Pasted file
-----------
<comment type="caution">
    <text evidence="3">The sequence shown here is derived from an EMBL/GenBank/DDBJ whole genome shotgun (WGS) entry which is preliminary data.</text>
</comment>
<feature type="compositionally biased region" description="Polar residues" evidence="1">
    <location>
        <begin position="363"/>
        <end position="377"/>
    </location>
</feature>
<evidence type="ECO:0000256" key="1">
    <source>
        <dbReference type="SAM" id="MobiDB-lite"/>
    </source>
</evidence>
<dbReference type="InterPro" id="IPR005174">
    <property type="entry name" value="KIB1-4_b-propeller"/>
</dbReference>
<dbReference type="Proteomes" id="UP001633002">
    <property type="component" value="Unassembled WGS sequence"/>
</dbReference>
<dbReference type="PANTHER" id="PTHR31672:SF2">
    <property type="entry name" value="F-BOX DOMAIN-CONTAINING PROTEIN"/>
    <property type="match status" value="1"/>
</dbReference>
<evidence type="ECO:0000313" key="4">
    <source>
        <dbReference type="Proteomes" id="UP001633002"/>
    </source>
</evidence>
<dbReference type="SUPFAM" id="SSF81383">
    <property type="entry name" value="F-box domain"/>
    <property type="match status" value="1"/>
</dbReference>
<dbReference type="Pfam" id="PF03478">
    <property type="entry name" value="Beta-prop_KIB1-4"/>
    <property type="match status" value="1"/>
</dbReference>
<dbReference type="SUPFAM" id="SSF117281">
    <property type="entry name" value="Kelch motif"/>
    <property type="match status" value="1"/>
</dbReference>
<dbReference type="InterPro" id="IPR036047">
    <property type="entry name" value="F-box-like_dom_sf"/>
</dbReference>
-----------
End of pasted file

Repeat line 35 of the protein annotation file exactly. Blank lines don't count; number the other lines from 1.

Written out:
    <property type="entry name" value="Beta-prop_KIB1-4"/>